Wednesday, January 31, 2024

Paul Osborne Jones: Flora Teacher, Painter, Print Maker

Hard to believe, but very much in keeping with Pacific Northwest weather, we had a terrible ice storm. (aka "Icepocalypse") For about one week, it was too risky to drive or walk. The silence from children indoors and cars parked were almost eerie. 


A week later, our warmth is such that early Spring flowers are blooming. So far, Daphnes, Jonquils, and Daffodils have all poked out.Yet, much of the country remains in the throes of winter. 



For all, let's celebrate an early Spring with an master artist of flora. The artist is Paul Osborne Jones (1921-1998) of Australia - a country presently in the middle of Summer.



Jones was an art teacher, painter and print maker. He studied at both technical and art schools. After completing his schooling, he worked as a commercial artist for a department store until 1941 when he enlisted to fight in WW2. Part of his service time was spent in New Guinea, which was inspirational to Jones, who loved painting flora.

It was in an exhibition of his flower paintings that he caught the eye of a botanist, who hired Jones to illustrate two books. In the 1970s, he would author his own two books: Flora Superba and Flora Magnifica


He also worked for the UN, as a forest and forestry planner. For all his kudos, he would be granted the OBE for his services to art. Well done, Master Jones! (Please note: His use of negative space is quite good)



Wednesday, January 24, 2024

Japanese Quilting: Evolution from BCE to NOW

 A friend, who creates beautiful art quilts, and I were in Paris. Of course, she had to check out the French fabric store. It was a surprise to me that almost all the quilters purchasing fabric were Americans and the fabric was from America!

Did you know that the USA is the leading exporter of Cotton? Or that we still have cotton textile mills? (I thought they went overseas and Sally Fields cum Norma Rae lost her union job!) In fact, these mills are spread over Southern states and the largest employs over 3500.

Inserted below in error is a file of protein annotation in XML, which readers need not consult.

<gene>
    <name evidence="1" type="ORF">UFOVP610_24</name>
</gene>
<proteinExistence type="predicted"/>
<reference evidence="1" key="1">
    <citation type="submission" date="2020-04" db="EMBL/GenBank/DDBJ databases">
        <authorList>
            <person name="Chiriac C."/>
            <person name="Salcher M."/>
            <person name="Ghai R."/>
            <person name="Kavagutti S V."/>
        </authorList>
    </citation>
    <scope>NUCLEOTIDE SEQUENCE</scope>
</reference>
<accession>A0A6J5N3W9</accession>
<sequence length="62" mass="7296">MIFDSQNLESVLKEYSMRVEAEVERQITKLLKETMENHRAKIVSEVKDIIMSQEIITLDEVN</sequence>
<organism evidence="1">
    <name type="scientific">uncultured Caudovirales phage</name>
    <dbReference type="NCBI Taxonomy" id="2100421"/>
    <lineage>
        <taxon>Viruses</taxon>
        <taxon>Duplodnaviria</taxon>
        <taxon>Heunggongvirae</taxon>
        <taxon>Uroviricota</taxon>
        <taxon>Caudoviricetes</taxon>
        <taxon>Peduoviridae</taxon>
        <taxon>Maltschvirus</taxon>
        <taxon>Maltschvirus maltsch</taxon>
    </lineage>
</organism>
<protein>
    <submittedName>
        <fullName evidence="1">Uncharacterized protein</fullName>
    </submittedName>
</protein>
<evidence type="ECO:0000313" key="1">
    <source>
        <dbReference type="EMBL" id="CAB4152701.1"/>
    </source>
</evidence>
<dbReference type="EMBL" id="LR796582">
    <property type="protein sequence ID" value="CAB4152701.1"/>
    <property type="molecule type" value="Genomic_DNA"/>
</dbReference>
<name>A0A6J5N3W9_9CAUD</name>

Through my friend, I knew that Japan has many extraordinary quilters. Thinking that it was probably the result of their exposure to American post WW2, I was wrong about that, too. Seems they've been quilting since sometime around 300 BCE and 300 CE!



Japanese history follows the same route as American... or perhaps it's the reverse since they were first. Quilting was made for practical purposes... a warm coverlet or to offset the cold while outside. By the 8th century, quilting became an art form used to decorate the home such as futon covers or wall hangings.

 Just as Japanese decoration influenced the Impressionists, in turn, the growth of art quilts from other countries influenced the Japanese. Today, modern Japanese quilters eschew intricate patterns and motifs in preference for a minimalist approach making for visual stunning quilts in their simplicity.

Wednesday, January 17, 2024

František Kupka: Evolution of an Artist

One of my delights is to find art books with beautiful reproductions of an artist's works. I was in a local used book store when I came upon an artist who was new to me. His name? František Kupka (1871-1957).

The colors and the rhythm of his works were captivating. I wanted to know more about him.


Kupka was born in Bohemia and studied fine arts at the academy in Prague. He continued his studies in Vienna and Paris. During the course of his career, he evolved from the realism of his studies to pure abstraction. (He was a pioneer and co-founder of the abstract art movement.)

Let's move through the evolution of this gifted artist, yes?

"The Book Lover" (1897)

"The Wave" (1902)

"The Cathedral" (1912-13)

"Creation" (1920)

"Two Grays II" (1928)

"Sourire O" (1933)

"Prism" (1947)

Do you have a favorite period of his artistic evolution? Could you say why?

Wednesday, January 10, 2024

The Antiquity of Yoruba Sculptures


After seeing a finely sculpted head of Yoruba origin from between the 12th and 14th century, I realized that I needed to share some of the art history of African countries. Yoruba artists began making terra cotta clay using the lost-wax method as far back as 11th century!



The Yoruba Kingdoms of West Africa have a very long history as artists and crafts people. They are regarded as some of the most skilled in the use of leather, glass, bronze, weaving, ivory and wood. Their sculptural works are referred to as "restrained."

Figures were usually symmetrical and dignified - much like Egyptian sculptures. They were largely religious figures or leaders reflecting the scarification patterns practiced which indicates the tribe and beautification of the individual. 


 Between the 14th and 15th centuries, Yoruba artists took their clay sculptures to a new level when they began pouring their clay sculptures into bronze.

None of the ancient sculptures are signed by a particular artist as all artistry was attributed to the "orishas" or spiritual gods. One of them is Obatala. As Wikipedia quotes, " Today, it is customary for the Yoruba to wish pregnant women good luck with the greeting: May Obatala fashion for us a good work of art "